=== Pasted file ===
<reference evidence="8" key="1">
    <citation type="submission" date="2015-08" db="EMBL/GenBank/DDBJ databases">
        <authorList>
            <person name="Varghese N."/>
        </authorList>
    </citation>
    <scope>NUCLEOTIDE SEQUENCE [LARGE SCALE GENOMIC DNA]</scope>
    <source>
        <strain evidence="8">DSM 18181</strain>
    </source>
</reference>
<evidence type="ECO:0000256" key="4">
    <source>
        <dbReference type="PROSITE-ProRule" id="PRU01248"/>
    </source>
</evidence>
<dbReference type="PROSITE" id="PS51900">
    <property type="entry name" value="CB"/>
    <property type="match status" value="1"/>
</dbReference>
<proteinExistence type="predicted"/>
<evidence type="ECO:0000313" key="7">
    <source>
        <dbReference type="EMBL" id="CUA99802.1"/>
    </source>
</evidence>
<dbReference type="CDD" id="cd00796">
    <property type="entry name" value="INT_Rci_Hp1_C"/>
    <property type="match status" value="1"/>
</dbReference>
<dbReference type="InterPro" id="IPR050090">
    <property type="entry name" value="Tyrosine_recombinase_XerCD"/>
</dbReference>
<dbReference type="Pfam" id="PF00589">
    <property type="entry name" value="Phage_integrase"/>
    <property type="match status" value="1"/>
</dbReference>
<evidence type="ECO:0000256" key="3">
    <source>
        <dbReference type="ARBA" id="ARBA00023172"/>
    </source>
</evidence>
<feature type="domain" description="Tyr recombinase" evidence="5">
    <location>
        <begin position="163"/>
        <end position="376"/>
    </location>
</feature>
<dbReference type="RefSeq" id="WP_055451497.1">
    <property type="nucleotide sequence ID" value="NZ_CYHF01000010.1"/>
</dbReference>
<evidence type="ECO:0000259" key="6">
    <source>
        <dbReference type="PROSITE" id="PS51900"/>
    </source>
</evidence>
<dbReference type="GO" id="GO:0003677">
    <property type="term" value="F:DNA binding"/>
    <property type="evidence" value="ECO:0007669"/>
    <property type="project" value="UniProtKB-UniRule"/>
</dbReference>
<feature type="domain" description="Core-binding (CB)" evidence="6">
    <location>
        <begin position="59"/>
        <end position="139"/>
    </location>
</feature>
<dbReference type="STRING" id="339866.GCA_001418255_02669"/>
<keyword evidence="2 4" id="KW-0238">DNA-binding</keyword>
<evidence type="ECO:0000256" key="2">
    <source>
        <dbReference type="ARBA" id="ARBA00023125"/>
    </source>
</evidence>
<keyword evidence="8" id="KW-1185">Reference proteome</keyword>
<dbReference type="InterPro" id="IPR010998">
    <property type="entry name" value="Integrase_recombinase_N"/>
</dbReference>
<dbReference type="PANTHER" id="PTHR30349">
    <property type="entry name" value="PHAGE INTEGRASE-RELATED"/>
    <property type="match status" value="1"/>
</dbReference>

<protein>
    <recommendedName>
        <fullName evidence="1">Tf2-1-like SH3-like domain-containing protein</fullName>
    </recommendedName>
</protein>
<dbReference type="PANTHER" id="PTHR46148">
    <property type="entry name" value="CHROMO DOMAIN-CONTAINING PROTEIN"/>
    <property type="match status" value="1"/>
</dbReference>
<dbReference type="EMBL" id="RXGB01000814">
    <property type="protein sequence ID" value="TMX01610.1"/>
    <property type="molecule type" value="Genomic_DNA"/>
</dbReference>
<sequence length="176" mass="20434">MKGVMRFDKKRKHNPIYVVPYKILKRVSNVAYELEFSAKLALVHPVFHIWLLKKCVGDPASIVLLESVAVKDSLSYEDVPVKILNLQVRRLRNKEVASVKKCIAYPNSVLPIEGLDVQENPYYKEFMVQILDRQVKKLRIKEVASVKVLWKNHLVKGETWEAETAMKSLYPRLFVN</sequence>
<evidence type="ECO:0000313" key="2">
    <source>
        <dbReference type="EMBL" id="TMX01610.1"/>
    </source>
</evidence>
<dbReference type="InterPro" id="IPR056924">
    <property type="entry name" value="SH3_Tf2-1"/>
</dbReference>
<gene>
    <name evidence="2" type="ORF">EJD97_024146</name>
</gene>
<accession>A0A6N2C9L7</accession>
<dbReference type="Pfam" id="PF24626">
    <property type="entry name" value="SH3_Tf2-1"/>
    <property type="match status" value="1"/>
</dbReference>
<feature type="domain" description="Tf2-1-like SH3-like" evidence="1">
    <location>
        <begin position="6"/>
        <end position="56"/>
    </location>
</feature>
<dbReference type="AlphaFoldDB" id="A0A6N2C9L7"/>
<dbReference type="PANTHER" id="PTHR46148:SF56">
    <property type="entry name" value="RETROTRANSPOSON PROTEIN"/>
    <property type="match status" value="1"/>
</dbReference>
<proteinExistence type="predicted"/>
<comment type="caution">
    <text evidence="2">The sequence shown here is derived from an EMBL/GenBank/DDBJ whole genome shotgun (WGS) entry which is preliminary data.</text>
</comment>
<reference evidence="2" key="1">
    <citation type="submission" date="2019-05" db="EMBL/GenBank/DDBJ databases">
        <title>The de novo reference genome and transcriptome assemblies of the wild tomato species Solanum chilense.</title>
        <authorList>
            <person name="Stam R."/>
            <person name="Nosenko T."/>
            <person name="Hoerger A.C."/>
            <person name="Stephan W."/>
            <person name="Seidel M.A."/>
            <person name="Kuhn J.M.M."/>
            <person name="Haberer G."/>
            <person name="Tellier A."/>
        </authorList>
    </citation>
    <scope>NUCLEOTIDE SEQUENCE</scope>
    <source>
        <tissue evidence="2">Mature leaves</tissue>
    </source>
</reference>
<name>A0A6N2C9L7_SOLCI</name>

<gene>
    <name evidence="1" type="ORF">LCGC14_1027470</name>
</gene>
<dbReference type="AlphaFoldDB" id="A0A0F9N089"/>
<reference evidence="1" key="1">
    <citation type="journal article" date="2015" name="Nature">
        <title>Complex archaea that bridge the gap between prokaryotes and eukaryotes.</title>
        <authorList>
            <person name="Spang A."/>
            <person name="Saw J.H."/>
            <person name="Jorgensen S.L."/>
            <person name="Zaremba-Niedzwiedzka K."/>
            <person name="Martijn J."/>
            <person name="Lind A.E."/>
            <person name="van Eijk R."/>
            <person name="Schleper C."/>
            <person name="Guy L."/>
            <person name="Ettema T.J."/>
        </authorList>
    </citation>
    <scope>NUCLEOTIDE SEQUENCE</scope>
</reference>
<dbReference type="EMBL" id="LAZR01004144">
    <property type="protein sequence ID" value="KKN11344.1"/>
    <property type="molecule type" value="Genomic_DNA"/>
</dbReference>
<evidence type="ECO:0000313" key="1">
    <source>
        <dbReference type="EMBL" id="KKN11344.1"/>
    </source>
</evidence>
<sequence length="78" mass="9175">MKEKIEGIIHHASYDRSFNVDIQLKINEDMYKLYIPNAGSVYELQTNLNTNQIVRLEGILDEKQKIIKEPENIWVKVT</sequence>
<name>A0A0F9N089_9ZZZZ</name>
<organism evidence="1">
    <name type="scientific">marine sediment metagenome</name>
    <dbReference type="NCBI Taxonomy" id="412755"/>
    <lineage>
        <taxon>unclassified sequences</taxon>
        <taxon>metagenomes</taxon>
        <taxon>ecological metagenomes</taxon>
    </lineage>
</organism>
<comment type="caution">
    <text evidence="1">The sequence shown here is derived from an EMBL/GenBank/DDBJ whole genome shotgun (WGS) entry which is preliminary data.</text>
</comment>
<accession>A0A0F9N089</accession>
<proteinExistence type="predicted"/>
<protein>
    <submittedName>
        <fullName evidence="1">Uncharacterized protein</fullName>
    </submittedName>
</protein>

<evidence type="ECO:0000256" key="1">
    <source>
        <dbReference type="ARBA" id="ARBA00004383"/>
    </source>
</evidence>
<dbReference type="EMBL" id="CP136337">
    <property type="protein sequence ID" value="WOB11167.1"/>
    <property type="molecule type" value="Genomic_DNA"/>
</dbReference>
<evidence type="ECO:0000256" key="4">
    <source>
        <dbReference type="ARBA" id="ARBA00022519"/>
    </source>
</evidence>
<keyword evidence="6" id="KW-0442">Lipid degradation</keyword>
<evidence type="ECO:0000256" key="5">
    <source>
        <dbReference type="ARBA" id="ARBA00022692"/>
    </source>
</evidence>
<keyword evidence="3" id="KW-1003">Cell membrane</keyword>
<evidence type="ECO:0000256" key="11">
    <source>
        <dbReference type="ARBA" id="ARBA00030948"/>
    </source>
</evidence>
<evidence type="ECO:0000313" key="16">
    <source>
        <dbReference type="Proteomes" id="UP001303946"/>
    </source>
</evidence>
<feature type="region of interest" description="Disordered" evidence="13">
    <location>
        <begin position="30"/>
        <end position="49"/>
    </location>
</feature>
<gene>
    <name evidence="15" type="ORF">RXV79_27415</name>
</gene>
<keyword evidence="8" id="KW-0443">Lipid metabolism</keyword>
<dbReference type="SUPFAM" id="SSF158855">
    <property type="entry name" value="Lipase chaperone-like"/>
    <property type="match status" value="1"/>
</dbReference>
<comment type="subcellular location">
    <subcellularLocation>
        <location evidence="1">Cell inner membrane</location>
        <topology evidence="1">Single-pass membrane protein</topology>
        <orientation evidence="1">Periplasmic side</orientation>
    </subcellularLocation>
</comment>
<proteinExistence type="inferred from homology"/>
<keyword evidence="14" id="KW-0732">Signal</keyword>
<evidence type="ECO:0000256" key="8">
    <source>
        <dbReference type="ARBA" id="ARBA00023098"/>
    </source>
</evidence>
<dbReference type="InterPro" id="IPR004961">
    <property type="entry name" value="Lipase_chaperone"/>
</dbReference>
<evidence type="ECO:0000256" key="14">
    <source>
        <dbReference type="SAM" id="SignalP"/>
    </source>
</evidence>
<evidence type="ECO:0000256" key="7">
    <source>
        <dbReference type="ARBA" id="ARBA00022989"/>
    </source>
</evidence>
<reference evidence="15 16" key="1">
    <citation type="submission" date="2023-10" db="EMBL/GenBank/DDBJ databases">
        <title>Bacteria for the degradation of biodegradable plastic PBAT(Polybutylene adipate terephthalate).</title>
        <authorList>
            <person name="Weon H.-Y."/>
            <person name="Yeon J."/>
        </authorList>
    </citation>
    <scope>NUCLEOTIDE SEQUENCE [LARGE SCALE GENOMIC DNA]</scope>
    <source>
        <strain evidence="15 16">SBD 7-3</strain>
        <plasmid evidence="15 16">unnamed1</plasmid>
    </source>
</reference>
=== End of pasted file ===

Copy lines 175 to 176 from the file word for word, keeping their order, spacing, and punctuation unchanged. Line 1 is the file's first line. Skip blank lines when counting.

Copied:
    <source>
        <dbReference type="EMBL" id="KKN11344.1"/>